Paul in Ephesus (Acts 19:8-9) “went into the synagogue and spake boldly for the space of three months, disputing and persuading the things concerning the kingdom of God…
But when divers were hardened, and believed not, but spake evil of that way before the multitude, he departed from them…”
Preach election until your listeners are hardened. They will then leave, or ask you to leave, but the elect in that company (if so there be any) will cleave to Christ, and your commission as a preacher will have been fulfilled. The proof of a fulfilled ministry is not when you see souls saved, but when you see souls hardened. Arminian preachers who preach only to see smiling faces, possess no such measuring rod to assess the effectiveness of their ministry. Only the preacher of grace shall see the fruit of his ministry, the bad fruit of angry hardened hearts being as much evidence as good fruit of a job well done in the pulpit. The damned will go to their place, and without excuse. Paul knew that an angry mob “made full proof of his ministry, that he had fought a good fight, finished his course, and kept the faith” (2 Timothy 4:5-8).
This is what Paul taught in Ephesus, which saved the elect, and hardened the damned:
Ephesians 1:1 Paul, an apostle of Jesus Christ by the will of God, to the saints which are at Ephesus…
4 According as he hath chosen us in him before the foundation of the world…
5 Having predestinated us unto the adoption of children by Jesus Christ to himself, according to the good pleasure of his will…
7 In whom we have redemption through his blood, the forgiveness of sins, according to the riches of his grace…
9 Having made known unto us the mystery of his will, according to his good pleasure which he hath purposed in himself…
11 In whom also we have obtained an inheritance, being predestinated according to the purpose of him who worketh all things after the counsel of his own will:
12 That we should be to the praise of his glory, who first trusted in Christ.
13 In whom ye also trusted, after that ye heard the word of truth, the gospel of your salvation…
18 The eyes of your understanding being enlightened…
19 And what is the exceeding greatness of his power to us-ward who believe, according to the working of his mighty power which he wrought in Christ…
“In the church where I ministered in South Wales I used to stand at the main door of the church at the close of the service on Sunday night, and shake hands with people as they went out. The incident to which I am referring concerns a man who used to come to our service every Sunday night. He was a tradesman but also a heavy drinker. He got drunk regularly every Saturday night, but he was also regularly seated in the gallery of our church every Sunday night. On the particular night to which I am referring I happened to notice while preaching that this man was obviously being affected. I could see that he was weeping copiously, and I was anxious to know what was happening to him. At the end of the service I went and stood at the door. After a while I saw this man coming, and immediately I was in a real mental conflict. Should I, in view of what I had seen, say a word to him and ask him to make his decision that night, or should I not? Would I be interfering with the work of the Spirit if I did so? Hurriedly I decided that I would not ask him to stay behind, so I just greeted him as usual and he went out. His face revealed that he had been crying copiously, and he could scarcely look at me. The following evening I was walking to the prayer-meeting in the church, and, going over a railway bridge, I saw this same man coming to meet me. He came across the road to me and said, ‘You know, doctor, if you had asked me to stay behind last night I would have done so.’ ‘Well,’ I said, ‘I am asking you now, come with me now.’ ‘Oh no,’ he replied, ‘but if you had asked me last night I would have done so.’ ‘My dear friend,’ I said, ‘if what happened to you last night does not last for twenty-four hours, I am not interested in it. If you are not as ready to come with me now as you were last night, you have not got the right thing, the true thing. Whatever affected you last night was only temporary and passing, you still do not see your real need of Christ.’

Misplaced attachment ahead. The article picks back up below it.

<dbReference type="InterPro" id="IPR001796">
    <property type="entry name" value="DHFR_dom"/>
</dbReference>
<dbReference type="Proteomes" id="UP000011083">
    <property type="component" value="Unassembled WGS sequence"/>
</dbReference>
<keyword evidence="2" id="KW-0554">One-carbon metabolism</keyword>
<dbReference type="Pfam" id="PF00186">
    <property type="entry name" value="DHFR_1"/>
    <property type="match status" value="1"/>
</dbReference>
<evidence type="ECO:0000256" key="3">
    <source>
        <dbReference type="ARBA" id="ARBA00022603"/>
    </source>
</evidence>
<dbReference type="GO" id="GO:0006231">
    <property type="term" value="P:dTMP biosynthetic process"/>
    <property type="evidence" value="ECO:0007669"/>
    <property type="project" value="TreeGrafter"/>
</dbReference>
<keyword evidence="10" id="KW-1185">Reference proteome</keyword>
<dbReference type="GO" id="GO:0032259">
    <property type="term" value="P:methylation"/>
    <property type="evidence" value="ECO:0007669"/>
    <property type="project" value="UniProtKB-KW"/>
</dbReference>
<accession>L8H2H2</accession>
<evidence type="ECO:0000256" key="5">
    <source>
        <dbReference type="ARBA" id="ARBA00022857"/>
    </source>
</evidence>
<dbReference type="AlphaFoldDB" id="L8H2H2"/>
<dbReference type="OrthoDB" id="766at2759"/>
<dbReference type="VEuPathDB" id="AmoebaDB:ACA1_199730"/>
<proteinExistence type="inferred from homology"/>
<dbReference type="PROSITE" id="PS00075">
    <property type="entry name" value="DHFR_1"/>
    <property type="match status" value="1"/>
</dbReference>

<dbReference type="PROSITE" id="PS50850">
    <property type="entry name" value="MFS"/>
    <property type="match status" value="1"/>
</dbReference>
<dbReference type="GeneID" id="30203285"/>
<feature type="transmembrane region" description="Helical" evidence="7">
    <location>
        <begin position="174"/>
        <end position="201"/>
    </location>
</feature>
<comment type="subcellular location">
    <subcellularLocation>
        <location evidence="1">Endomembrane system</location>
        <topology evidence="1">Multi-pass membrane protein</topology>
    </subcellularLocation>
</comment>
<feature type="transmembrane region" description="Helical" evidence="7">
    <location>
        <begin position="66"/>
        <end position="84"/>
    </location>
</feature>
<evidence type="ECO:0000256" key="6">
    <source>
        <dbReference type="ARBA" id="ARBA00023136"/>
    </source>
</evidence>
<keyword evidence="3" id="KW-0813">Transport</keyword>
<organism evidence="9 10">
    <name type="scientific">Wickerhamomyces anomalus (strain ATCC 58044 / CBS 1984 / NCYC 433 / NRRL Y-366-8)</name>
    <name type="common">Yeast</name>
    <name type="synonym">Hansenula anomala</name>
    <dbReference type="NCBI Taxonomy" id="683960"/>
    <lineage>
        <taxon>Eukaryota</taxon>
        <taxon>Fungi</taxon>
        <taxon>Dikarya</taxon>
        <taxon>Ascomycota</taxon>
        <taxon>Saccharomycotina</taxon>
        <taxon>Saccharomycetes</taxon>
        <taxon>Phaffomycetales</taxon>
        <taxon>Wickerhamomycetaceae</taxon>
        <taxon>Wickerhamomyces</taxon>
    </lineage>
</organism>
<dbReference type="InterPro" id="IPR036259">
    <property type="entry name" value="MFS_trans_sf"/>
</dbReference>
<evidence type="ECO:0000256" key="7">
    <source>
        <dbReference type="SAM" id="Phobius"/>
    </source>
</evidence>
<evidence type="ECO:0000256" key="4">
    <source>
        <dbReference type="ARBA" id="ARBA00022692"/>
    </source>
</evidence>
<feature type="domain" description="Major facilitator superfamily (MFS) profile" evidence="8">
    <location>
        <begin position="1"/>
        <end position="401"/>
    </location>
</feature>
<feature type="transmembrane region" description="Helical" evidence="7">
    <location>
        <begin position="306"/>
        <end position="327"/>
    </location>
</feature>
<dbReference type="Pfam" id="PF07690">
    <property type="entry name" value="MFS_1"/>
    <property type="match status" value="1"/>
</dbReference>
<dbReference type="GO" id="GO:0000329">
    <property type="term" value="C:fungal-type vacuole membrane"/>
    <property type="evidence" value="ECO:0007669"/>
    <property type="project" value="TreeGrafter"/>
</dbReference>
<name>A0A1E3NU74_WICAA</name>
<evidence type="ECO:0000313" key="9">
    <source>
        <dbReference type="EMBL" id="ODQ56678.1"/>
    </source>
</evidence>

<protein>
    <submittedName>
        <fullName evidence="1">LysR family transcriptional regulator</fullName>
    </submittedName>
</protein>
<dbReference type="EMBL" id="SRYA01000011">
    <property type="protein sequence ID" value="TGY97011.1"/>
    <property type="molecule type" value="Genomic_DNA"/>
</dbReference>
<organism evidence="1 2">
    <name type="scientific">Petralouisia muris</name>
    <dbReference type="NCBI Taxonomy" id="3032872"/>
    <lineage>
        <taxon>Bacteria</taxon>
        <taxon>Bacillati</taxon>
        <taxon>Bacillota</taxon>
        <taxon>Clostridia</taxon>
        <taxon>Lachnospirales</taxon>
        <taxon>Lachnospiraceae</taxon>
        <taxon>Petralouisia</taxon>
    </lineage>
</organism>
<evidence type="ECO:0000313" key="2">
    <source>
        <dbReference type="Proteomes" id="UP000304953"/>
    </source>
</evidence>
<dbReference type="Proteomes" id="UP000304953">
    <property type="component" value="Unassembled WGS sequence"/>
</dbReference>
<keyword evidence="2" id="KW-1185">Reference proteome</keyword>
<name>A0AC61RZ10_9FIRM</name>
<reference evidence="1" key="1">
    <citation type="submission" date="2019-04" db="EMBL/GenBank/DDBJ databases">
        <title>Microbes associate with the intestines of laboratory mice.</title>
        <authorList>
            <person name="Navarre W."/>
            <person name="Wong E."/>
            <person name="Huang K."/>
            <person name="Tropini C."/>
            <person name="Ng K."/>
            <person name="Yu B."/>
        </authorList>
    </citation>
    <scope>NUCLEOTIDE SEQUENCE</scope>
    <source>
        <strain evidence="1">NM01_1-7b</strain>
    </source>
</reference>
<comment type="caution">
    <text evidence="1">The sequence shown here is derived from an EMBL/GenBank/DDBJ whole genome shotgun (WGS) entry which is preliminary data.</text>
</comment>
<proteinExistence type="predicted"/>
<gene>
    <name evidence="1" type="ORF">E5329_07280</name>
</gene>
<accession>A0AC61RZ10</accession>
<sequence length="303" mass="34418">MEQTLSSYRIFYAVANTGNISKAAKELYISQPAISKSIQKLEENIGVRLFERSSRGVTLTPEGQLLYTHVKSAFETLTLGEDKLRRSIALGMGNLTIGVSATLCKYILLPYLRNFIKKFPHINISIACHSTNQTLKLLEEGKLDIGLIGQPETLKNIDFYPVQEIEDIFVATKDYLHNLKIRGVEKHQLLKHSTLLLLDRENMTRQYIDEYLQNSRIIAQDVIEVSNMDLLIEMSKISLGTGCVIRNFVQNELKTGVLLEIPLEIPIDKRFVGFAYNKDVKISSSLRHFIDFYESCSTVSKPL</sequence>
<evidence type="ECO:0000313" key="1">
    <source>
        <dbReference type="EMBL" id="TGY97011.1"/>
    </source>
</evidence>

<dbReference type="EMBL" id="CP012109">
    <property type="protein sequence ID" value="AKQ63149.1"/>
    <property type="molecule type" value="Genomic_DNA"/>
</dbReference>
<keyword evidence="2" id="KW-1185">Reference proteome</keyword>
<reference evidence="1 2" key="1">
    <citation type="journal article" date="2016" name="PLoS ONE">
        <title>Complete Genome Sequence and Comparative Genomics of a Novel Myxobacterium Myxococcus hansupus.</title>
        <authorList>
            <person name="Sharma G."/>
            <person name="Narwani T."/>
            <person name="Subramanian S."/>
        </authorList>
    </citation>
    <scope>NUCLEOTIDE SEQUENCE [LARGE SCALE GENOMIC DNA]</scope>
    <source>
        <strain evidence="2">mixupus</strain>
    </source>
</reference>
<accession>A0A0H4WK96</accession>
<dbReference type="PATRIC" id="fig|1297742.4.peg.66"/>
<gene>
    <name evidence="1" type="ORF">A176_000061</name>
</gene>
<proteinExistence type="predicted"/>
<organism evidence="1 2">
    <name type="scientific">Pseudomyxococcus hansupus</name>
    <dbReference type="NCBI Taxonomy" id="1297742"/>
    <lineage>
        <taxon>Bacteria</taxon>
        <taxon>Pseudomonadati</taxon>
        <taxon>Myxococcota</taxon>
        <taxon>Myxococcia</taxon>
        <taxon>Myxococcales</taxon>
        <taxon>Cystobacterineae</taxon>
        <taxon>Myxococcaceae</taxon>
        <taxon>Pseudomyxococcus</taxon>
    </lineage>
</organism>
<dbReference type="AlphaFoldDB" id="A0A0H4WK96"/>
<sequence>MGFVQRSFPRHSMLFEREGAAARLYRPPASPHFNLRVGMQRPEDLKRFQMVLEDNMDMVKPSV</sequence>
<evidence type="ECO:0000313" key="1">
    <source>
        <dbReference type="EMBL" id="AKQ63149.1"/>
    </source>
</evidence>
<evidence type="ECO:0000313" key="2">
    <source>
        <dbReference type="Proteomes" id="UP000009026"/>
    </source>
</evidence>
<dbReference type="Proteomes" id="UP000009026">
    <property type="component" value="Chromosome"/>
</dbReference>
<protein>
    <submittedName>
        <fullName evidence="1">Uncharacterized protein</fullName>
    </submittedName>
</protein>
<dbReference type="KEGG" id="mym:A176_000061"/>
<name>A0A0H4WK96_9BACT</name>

That is the kind of thing that may happen even when an appeal is not made. But when an appeal is made, it is greatly exaggerated and so you get spurious conversions”.
Copyright ©1969 Martyn Lloyd-Jones